Tuesday, September 20, 2005

Simon Wiesenthal: "Justice, Not Vengeance."

Simon Wiesenthal Center

"I am someone who seeks justice, not revenge. My work is a warning to the murderers of tomorrow, that they will never rest. When history looks back I want people to know the Nazis weren't able to kill millions of people and get away with it," Simon Wiesenthal

There are Good Guys and Bad Guys. Among those, there are heroes and then there are Heroes. We know the difference. Especially between the ones who just talk a good game and those who show up -- to play, and to win. Between those who mouth empty platitudes and the special few who put their money--even their lives--where their mouths are.

Simon Wiesenthal was a Good Guy and a true Hero. He spent much of the first part of his life brutalized by the Bad Guys -- and the rest of his life hunting them down and making them pay, for all of us. He was for three generations (our parent's, ours, our children's) the human symbol of Righteous Anger toward the Nazis for their crimes against all humanity. He fought to bring at least 1,100 of them to justice.

As times changed, so did he, reaching out to fight not just anti-Semitism, but racism, prejudice, neo-Nazism and genocide against all people everywhere in the world. We should thank God he lived a long life. Because his death today at age 96 is a loss greater than we can imagine.

At a time when our supposed heroes take steroids, bribes and vacations, make excuses instead of progress, tell lies for personal gain rather than seek truth for the betterment of fellow human beings, Simon Wiesenthal was an anachronism. And that's a crime against humanity too.

George W. Bush endured the death of a sibling and the demands of cold, overbearing parents. He turned to drugs, alcohol and finally, Power to ease his inner suffering. Simon Wiesenthal survived 12 Nazi labor and death camps and lost 89 relatives in the Holocaust. He turned to justice, freedom and fighting with uncompromising morality to ease the suffering of millions.

It's an exercise in futility to compare them. Better to honor the life, decency and accomplishments of the one who stands above virtually all others. Here's what world and religious leaders are saying around the world. Oh, by the way, try as I might, I cannot find a quote about Mr. Wiesenthal from the President of the United States.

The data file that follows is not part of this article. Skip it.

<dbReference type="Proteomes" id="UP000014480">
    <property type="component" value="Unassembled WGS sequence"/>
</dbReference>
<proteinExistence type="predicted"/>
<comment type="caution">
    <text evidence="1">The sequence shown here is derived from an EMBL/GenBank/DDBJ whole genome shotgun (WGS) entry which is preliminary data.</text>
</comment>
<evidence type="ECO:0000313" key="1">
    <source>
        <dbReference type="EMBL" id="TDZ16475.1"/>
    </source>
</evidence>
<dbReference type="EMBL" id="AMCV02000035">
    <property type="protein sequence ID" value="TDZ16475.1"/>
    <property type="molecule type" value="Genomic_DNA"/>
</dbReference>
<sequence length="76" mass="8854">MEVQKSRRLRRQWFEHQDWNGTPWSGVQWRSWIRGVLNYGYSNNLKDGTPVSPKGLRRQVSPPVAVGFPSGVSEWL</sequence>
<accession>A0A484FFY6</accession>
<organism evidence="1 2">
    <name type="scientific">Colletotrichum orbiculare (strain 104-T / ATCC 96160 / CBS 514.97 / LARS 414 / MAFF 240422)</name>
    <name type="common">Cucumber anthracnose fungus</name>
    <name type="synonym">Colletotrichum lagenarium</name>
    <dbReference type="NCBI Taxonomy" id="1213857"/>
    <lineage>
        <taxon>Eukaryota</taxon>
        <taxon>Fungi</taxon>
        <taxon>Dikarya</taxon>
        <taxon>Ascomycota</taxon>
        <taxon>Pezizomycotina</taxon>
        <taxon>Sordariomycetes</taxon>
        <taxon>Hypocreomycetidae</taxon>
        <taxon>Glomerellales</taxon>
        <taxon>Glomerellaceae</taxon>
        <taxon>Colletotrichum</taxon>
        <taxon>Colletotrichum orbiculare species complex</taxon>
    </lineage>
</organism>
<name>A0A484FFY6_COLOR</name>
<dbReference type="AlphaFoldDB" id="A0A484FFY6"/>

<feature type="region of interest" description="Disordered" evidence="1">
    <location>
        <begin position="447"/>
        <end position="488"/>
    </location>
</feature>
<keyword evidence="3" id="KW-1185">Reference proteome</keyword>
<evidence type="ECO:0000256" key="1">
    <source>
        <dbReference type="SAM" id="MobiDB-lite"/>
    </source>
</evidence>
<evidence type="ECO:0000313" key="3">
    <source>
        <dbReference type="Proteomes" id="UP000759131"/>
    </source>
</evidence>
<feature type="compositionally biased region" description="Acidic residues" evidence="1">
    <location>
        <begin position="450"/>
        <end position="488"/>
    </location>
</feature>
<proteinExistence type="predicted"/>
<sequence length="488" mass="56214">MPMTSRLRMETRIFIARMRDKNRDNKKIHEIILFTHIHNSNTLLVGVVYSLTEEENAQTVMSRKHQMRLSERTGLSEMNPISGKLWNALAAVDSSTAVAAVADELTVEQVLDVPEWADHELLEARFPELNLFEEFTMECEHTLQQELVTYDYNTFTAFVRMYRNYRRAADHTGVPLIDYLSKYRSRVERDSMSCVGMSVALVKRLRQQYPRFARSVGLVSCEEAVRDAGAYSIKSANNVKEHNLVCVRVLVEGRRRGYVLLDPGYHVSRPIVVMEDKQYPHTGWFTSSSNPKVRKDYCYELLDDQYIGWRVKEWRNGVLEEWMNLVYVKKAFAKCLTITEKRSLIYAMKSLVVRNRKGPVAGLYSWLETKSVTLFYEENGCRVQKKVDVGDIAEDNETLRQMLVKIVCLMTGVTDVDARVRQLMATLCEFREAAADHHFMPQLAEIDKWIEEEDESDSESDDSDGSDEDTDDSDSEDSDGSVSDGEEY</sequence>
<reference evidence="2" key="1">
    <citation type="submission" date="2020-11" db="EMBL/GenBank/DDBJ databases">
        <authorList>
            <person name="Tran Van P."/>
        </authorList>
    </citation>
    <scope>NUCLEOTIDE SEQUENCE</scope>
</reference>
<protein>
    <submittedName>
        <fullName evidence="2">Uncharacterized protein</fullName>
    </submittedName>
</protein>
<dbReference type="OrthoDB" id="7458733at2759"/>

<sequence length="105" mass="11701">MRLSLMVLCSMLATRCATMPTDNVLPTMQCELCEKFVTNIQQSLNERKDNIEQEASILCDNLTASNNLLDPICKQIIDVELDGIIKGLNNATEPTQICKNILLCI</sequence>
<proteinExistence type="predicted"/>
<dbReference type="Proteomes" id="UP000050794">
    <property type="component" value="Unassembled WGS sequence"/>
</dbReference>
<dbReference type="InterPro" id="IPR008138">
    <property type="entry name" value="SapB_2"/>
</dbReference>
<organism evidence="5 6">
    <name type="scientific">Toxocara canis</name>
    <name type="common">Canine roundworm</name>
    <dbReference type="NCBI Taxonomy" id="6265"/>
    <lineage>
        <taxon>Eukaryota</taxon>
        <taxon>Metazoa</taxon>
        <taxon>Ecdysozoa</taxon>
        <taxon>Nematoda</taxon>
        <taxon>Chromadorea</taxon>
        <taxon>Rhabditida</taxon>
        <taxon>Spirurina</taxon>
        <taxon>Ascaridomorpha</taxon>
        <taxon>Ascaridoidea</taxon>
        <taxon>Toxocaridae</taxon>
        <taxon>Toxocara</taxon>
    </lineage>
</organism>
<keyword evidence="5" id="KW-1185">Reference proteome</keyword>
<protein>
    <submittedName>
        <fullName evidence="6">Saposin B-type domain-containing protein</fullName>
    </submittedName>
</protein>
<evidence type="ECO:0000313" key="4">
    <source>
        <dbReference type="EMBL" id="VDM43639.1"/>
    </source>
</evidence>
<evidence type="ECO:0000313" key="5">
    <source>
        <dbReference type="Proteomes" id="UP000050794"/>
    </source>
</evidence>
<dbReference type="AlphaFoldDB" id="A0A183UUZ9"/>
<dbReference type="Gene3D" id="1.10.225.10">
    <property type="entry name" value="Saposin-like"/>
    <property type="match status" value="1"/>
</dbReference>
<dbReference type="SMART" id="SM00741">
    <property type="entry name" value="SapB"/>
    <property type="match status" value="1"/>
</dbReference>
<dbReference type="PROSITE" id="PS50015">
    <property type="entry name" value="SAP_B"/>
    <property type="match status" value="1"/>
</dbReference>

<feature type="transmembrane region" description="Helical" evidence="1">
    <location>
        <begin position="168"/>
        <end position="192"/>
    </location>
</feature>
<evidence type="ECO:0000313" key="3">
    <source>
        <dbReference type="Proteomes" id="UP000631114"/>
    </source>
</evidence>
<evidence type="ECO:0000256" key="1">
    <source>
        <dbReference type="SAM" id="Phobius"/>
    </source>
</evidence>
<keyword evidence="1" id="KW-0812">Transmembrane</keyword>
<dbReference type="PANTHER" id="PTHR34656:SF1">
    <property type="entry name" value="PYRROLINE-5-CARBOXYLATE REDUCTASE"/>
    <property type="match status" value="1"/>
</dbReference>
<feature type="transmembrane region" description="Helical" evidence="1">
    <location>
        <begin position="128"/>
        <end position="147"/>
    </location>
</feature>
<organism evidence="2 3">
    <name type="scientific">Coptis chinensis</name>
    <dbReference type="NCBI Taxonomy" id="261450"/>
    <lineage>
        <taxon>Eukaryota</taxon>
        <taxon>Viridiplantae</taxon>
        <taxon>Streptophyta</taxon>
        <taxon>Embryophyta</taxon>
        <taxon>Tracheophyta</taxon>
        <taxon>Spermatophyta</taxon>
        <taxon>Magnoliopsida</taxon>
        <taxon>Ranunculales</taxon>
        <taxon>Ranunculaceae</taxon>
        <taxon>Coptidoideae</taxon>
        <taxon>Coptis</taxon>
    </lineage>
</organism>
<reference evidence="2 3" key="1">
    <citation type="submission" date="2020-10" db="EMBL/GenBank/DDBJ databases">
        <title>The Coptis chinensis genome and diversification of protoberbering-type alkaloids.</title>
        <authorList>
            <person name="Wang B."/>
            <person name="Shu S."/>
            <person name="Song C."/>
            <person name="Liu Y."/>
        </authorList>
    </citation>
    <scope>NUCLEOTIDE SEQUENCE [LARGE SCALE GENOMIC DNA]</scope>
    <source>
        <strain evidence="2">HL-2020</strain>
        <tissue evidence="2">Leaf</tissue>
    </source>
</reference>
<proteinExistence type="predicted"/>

The Conscience of the Holocaust
"I think he'll be remembered as the conscience of the Holocaust. In a way he became the permanent representative of the victims of the Holocaust, determined to bring the perpetrators of the greatest crime to justice."

"When the Holocaust ended in 1945 and the whole world went home to forget, he alone remained behind to remember. He became the permanent representative of the victims, determined to bring the perpetrators of history's greatest crime to justice.

"There was no press conference and no president or prime minister or world leader announced his appointment. He just took the job. It was a job no one else wanted.

"The task was overwhelming. The cause had few friends. The Allies were already focused on the Cold War, the survivors were rebuilding their shattered lives and Simon Wiesenthal was all alone, combining the role of both prosecutor and detective at the same time.

"He was doing it for his grandchildren, because if not, tomorrow murderers would take inspiration from the Nazis.

"His greatest accomplishment was that he showed the world what one person determined to do the right thing can accomplish." Rabbi Marvin Hier, dean and founder of the Simon Wiesenthal Center in Los Angeles

The Conscience of the World
'He was the conscience of the world. The Jewish people and all of humanity owe a lot to him because he acted systematically and very strongly ... He will be remembered as a symbol for the Jewish and human conscience, the need to protect moral values." Aver Shalev, director of Israel's Holocaust memorial

"Simon Wiesenthal was the biggest fighter of our generation. He represented the morality of humanity; he represented the free world, the democratic world." Israeli President Moshe Katsav

“Mr. Wiesenthal’s efforts to pursue justice for the victims of the Holocaust sent an important message to the world that there should be no impunity for genocide and crimes against humanity.” United Nations Secretary-General Kofi Annan

"[Wiesenthal] will forever be rightly credited with ensuring justice was done for some of the worst crimes in history. He was tireless in his efforts and he gave the Jewish communities in the UK and around the world a lifetime of service, and future generations will forever be indebted to him." British Foreign Secretary Jack Straw

"All of humanity is poorer for the loss of Wiesenthal. The Holocaust took everything he held most dear, his family. But he gave the generation of survivors that thing without which they could not have lived in peace -- a belief in justice." Hungarian Prime Minister Ferenc Gyurcsany

"Wiesenthal was one of the greats who contributed to clearing up the crimes of the Nazis. He also made it easier for Germany to look to the future." German President Horst Koehler

‘‘In consonance with the work of Simon Wiesenthal, the SAD (A) will continue to hunt for all those who have perpetrated the genocide of the Sikhs.’’ Professor Jagmohan Singh, India